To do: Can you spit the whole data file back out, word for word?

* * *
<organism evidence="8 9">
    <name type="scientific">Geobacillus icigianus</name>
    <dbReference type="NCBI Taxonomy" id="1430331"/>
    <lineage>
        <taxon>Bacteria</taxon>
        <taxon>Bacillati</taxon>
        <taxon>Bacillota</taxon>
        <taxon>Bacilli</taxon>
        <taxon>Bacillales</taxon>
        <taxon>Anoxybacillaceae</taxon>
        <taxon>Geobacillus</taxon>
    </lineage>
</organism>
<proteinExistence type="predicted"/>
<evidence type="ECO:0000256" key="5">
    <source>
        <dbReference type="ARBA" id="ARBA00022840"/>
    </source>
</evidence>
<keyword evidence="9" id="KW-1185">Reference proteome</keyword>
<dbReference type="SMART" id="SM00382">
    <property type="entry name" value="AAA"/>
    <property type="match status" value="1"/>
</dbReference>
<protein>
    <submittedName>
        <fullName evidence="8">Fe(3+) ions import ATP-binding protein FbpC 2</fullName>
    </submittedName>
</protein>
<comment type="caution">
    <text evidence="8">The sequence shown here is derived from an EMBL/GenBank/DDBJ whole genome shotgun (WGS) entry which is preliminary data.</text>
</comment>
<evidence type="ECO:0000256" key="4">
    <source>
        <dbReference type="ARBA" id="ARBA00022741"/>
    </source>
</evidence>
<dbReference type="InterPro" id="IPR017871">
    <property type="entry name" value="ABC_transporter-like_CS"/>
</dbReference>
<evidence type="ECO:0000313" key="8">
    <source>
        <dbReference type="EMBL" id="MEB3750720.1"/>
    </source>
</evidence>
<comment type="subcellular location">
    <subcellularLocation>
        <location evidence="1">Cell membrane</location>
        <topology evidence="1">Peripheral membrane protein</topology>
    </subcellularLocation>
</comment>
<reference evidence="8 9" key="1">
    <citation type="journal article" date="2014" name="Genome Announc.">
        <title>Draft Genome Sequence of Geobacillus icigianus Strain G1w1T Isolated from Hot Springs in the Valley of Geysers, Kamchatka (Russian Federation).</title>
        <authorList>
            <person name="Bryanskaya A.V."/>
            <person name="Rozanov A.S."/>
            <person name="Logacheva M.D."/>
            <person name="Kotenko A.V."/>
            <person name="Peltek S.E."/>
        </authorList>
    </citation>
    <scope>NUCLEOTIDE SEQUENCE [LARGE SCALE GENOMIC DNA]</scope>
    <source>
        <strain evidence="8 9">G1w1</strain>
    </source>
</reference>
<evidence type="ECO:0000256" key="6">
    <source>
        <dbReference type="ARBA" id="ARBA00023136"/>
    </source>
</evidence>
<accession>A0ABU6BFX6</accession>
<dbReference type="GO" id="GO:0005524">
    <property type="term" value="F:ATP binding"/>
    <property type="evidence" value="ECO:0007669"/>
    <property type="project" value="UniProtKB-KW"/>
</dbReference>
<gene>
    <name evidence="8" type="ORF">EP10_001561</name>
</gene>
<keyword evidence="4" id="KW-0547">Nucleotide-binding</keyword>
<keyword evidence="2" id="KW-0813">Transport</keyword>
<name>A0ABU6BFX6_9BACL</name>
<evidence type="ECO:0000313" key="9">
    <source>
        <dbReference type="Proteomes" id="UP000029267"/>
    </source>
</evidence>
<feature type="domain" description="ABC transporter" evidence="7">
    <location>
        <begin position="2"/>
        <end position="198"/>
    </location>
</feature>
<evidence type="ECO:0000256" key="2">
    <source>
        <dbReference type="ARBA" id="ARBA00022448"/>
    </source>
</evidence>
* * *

<organism evidence="8 9">
    <name type="scientific">Geobacillus icigianus</name>
    <dbReference type="NCBI Taxonomy" id="1430331"/>
    <lineage>
        <taxon>Bacteria</taxon>
        <taxon>Bacillati</taxon>
        <taxon>Bacillota</taxon>
        <taxon>Bacilli</taxon>
        <taxon>Bacillales</taxon>
        <taxon>Anoxybacillaceae</taxon>
        <taxon>Geobacillus</taxon>
    </lineage>
</organism>
<proteinExistence type="predicted"/>
<evidence type="ECO:0000256" key="5">
    <source>
        <dbReference type="ARBA" id="ARBA00022840"/>
    </source>
</evidence>
<keyword evidence="9" id="KW-1185">Reference proteome</keyword>
<dbReference type="SMART" id="SM00382">
    <property type="entry name" value="AAA"/>
    <property type="match status" value="1"/>
</dbReference>
<protein>
    <submittedName>
        <fullName evidence="8">Fe(3+) ions import ATP-binding protein FbpC 2</fullName>
    </submittedName>
</protein>
<comment type="caution">
    <text evidence="8">The sequence shown here is derived from an EMBL/GenBank/DDBJ whole genome shotgun (WGS) entry which is preliminary data.</text>
</comment>
<evidence type="ECO:0000256" key="4">
    <source>
        <dbReference type="ARBA" id="ARBA00022741"/>
    </source>
</evidence>
<dbReference type="InterPro" id="IPR017871">
    <property type="entry name" value="ABC_transporter-like_CS"/>
</dbReference>
<evidence type="ECO:0000313" key="8">
    <source>
        <dbReference type="EMBL" id="MEB3750720.1"/>
    </source>
</evidence>
<comment type="subcellular location">
    <subcellularLocation>
        <location evidence="1">Cell membrane</location>
        <topology evidence="1">Peripheral membrane protein</topology>
    </subcellularLocation>
</comment>
<reference evidence="8 9" key="1">
    <citation type="journal article" date="2014" name="Genome Announc.">
        <title>Draft Genome Sequence of Geobacillus icigianus Strain G1w1T Isolated from Hot Springs in the Valley of Geysers, Kamchatka (Russian Federation).</title>
        <authorList>
            <person name="Bryanskaya A.V."/>
            <person name="Rozanov A.S."/>
            <person name="Logacheva M.D."/>
            <person name="Kotenko A.V."/>
            <person name="Peltek S.E."/>
        </authorList>
    </citation>
    <scope>NUCLEOTIDE SEQUENCE [LARGE SCALE GENOMIC DNA]</scope>
    <source>
        <strain evidence="8 9">G1w1</strain>
    </source>
</reference>
<evidence type="ECO:0000256" key="6">
    <source>
        <dbReference type="ARBA" id="ARBA00023136"/>
    </source>
</evidence>
<accession>A0ABU6BFX6</accession>
<dbReference type="GO" id="GO:0005524">
    <property type="term" value="F:ATP binding"/>
    <property type="evidence" value="ECO:0007669"/>
    <property type="project" value="UniProtKB-KW"/>
</dbReference>
<gene>
    <name evidence="8" type="ORF">EP10_001561</name>
</gene>
<keyword evidence="4" id="KW-0547">Nucleotide-binding</keyword>
<keyword evidence="2" id="KW-0813">Transport</keyword>
<name>A0ABU6BFX6_9BACL</name>
<evidence type="ECO:0000313" key="9">
    <source>
        <dbReference type="Proteomes" id="UP000029267"/>
    </source>
</evidence>
<feature type="domain" description="ABC transporter" evidence="7">
    <location>
        <begin position="2"/>
        <end position="198"/>
    </location>
</feature>
<evidence type="ECO:0000256" key="2">
    <source>
        <dbReference type="ARBA" id="ARBA00022448"/>
    </source>
</evidence>